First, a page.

Korean Airlines acquires Asiana; potential JAL and ANA merger

Korean Airlines has announced their intended acquisition of their biggest competitor and Korea's second largest carrier Asiana Airlines.  The deal will be finalized in the second half of 2021, with Korean putting down $1.6 billion for Asiana, which has been bleeding through cash even pre-COVID-19 pandemic.  Korean Airlines will move from the 18th largest carrier in the world to #10 on the list.

Asiana business class will soon become Korean Airlines Prestige class

Both airlines have had their history of ongoing struggles pre-pandemic.  South Korea is a relatively small nation geographically, with a population of around 50 million.  It's difficult for the country's demographics to support two full service airlines, and that's not even factoring in the international competition from foreign and low-cost carriers.

A380s will probably be on the chopping block once the merger is complete

What to expect from the Korean and Asiana Airlines merger?

Significant consolidation of personnel and equipment is sure to occur after this merger is complete.  Korean Airlines' chairman has stated that maintaining job security of existing employees would be a top priority.  However, it has also been said that the combined airline would have a surplus of anywhere from 800 to 1,000 employees, so it remains to be seen how the airline would be able retain those jobs.

Korean has ten A380s and Asiana has six A380s, with both carriers also owning a number of B747, B777, and A330 widebody aircraft.  As the era of the jumbojet is coming to an end, one would suspect that many if not all the A380s and the B747s would be retired, with a number of B777s and A330s also being shelved.  Both carriers do operate fuel-efficient widebody A350s and B787s with more on order, so it's reasonable to expect that these two aircrafts would serve as the backbone of their international fleet.

Korean Airlines is a founding member of SkyTeam, and has a joint venture agreement with Delta.  Asiana, on the other hand, has been a long-time member of Star Alliance.  Since Korean Airlines will be the surviving brand after the merger, SkyTeam is likely to retain its founding member, whereas Star Alliance will likely lose its respective member.  If this holds true, Delta and SkyTeam will own the vast majority of the routes between the U.S. and South Korea.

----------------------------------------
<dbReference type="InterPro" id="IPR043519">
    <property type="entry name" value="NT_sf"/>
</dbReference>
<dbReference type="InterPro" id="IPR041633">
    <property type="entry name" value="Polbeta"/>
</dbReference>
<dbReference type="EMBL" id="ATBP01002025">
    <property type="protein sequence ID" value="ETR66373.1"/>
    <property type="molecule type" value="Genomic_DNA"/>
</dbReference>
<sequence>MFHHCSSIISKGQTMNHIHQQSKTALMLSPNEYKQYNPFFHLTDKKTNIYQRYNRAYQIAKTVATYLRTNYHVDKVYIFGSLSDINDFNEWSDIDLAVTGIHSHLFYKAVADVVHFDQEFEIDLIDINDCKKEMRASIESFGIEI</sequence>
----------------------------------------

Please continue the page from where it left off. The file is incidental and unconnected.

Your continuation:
JAL and ANA potential merger?

As Japan Airlines (JAL) and All Nippon Airways (ANA) are bleeding through money in the midst of the pandemic, the Japanese government is preparing to inject capital into both carriers.  Heizo Takenaka, who serves on the Prime Minister's Growth Strategy Council, has hinted that the carriers should become one.  Although one person's opinion may not be the initiation of a merger, the Keio University professor emeritus does carry substantial weight.  However, nothing has been proposed or announced, and it could be years before a merger is actually complete provided that this does go through.

Will ANA first class become JAL first class or vice versa?  I hope not...

I can understand how the Japanese government may not want to fund two different carriers when it can just be one.  However, with a population of 127 million, Japan does have the demographics and geography to support two full service airlines, both of which consistently rank amongst the top in the world.  In fact, the fierce competition between the two carriers has likely forced them to become the cream of the crop of carriers.

Let's hope that these two will not become one...

Personally, I would be sad if a merger between JAL and ANA ever went through.  Both airlines are phenomenal, and their competition and the service-oriented culture of Japan has made them amongst the best.  Having a choice is a win for the customer, and it also doesn't hurt to have more booking potential to Japan in terms of points and miles as the two carriers are in separate airline alliances.


Bottom line

The COVID-19 pandemic has definitely changed the airline industry's landscape.  A merger between Korean and Asiana Airlines actually wasn't that surprising considering how poorly both carriers have faired financially even pre-pandemic, and Korea's demographics may not warrant two full service airlines.  It would be sad to see JAL and ANA collapse into one carrier though, as both airlines have proven their value over history as two of the top carriers in the world.  Competition, particularly across airline alliances, is also great for the consumer, and increases the potential value of your points and miles.

H/T: OMAAT

From all of us at Flying for Fitness, please stay healthy during this trying time.  We hope you enjoyed this post.  Please consider visiting one of our sponsors by clicking on the advertisements.  Our sponsors pay us for customer visits and help us to keep the lights on.  Thanks!



Comments

Popular posts from this blog

Citi temporarily adds American Airlines as a mileage transfer partner!

Review: Roam Fitness @BWI, the only airport gym in the U.S.

$100 free food, free shows, and more with status match to Caesars Rewards